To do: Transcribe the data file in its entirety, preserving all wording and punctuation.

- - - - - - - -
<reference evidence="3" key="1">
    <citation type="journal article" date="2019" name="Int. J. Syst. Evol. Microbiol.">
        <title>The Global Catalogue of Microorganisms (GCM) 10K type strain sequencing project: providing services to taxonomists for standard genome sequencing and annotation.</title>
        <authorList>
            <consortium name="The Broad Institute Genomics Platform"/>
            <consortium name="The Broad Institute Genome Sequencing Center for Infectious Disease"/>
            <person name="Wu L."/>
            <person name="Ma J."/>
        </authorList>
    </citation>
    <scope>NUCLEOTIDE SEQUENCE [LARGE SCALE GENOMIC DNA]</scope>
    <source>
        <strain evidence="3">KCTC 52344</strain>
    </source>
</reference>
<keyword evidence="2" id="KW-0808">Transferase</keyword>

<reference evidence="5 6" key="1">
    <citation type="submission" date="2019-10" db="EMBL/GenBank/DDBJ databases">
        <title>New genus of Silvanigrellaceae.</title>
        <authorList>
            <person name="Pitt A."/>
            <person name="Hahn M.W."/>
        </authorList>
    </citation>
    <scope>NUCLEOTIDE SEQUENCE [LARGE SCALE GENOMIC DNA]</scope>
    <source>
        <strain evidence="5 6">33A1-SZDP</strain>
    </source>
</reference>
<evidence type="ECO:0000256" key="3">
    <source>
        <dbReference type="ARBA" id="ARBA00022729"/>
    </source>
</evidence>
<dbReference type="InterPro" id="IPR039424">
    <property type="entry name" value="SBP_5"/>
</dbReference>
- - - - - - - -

<reference evidence="3" key="1">
    <citation type="journal article" date="2019" name="Int. J. Syst. Evol. Microbiol.">
        <title>The Global Catalogue of Microorganisms (GCM) 10K type strain sequencing project: providing services to taxonomists for standard genome sequencing and annotation.</title>
        <authorList>
            <consortium name="The Broad Institute Genomics Platform"/>
            <consortium name="The Broad Institute Genome Sequencing Center for Infectious Disease"/>
            <person name="Wu L."/>
            <person name="Ma J."/>
        </authorList>
    </citation>
    <scope>NUCLEOTIDE SEQUENCE [LARGE SCALE GENOMIC DNA]</scope>
    <source>
        <strain evidence="3">KCTC 52344</strain>
    </source>
</reference>
<keyword evidence="2" id="KW-0808">Transferase</keyword>

<reference evidence="5 6" key="1">
    <citation type="submission" date="2019-10" db="EMBL/GenBank/DDBJ databases">
        <title>New genus of Silvanigrellaceae.</title>
        <authorList>
            <person name="Pitt A."/>
            <person name="Hahn M.W."/>
        </authorList>
    </citation>
    <scope>NUCLEOTIDE SEQUENCE [LARGE SCALE GENOMIC DNA]</scope>
    <source>
        <strain evidence="5 6">33A1-SZDP</strain>
    </source>
</reference>
<evidence type="ECO:0000256" key="3">
    <source>
        <dbReference type="ARBA" id="ARBA00022729"/>
    </source>
</evidence>
<dbReference type="InterPro" id="IPR039424">
    <property type="entry name" value="SBP_5"/>
</dbReference>